|Loading Up and Letting
Today marks the start
of our twelve day trip up the Corantyne River to Kwamalasamutu. The
day began with a drive to Nieuw Nickerie to pick up a last few vital
items before our departure. I've heard of compulsive shopping but this
was different. As my eyes scanned the shelves, garments that I wouldn't
normally give a second thought to became things that ... yes ... I'm
sure I'll need ... in fact I'm sure I can't do without: extra shorts,
a backup pair of flip flops, a plastic immitation pair of Ray Bans,
a flannel to dry the camera ... How could I have ever got by without
these fundamental additions to my pack?
We then made our way to the boat which came to meet us at a Hindustani
saw-mill near the mouth of the river. It seemed ironic that our trip
to Kwamalasamutu should begin at such an inauspicious location. We're
on our way to find a Trio shamen and to express the importance of his
knowledge to a world-wide audience, and yet here we were stepping through
the sawdust, with the whining background noise of the band-saws slicing
their way through huge trunks of trees delivered to them by loggers
from the rainforest. Perhaps the most symbolic image in my mind is of
a magnificent trunk, gnarled and irregular with knots and undulations,
being reduced to a perfect square in preparation for the next stage
of the process where it is sliced into planks. We humans have a weird
talent for reducing the quirks of nature to straight lines and managable
As we sat on the side of the river, twenty kilometers wide at its mouth,
it was clear that the last few days on the Maratakka were little more
than a warm up for what is to come. It is weird to think that at the
end of our journey this huge river will be just thirty meters wide ...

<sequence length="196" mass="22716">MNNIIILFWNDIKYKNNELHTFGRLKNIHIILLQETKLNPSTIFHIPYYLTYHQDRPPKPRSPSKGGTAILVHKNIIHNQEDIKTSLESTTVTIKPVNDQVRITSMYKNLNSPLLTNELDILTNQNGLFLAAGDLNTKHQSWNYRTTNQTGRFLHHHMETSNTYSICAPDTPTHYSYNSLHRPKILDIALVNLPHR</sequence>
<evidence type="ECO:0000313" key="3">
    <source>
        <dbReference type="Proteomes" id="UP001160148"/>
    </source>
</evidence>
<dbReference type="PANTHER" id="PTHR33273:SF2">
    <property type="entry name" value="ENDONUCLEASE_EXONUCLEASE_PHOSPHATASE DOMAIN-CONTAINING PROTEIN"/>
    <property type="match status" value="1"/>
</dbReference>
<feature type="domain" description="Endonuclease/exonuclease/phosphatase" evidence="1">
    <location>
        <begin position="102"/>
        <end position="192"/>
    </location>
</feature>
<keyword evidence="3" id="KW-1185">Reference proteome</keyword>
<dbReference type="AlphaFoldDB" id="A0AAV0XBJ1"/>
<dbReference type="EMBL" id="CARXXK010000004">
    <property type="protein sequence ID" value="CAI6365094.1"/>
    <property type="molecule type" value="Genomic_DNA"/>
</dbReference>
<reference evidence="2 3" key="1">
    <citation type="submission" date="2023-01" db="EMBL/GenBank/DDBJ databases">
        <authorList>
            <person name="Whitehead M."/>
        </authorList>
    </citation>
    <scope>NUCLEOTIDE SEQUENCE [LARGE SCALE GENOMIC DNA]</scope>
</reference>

That's if we make it...
After a few hours on the wide wide river we had a decision to make -
plough on into the darkness, or stop at Orealla on the Guyanese side
of the river. Orealla is perched on sandy cliffs overlooking the waters.
As we passed the guides made the decision for us and we pulled in for
the night. Perhaps this was due to the fact that in Suriname this border
town is famous for being home to beautiful Arawak women. On arrival
we had the obligatory visit to the pastal-coloured police station perched
on the river bank. With a swagger demonstrating his immense importance
the policeman took down our names addresses and dates of birth before
giving us permission to stay. We thanked him earnestly before setting
off in the twilight rainstorm to visit the councellor (or captain as
they are know in Suriname) of the village to ask his more significant
permission. This was duely granted, with a lot less fuss - a strong
Arawak face peering out of the darkness, wishing us well and welcoming
us to the village. Smiles and good intentions will get you a long way
but here and it is a brief relief to be able to speak English in this
former British colony. It's odd too that a river can form a language
barrier as well as a natural one.
I can't wait to wake up in the morning to see this place in daylight.
Its just another one of those places that awakens the curiosity.
PS. The dog at the place we are staying at is called Tarzan.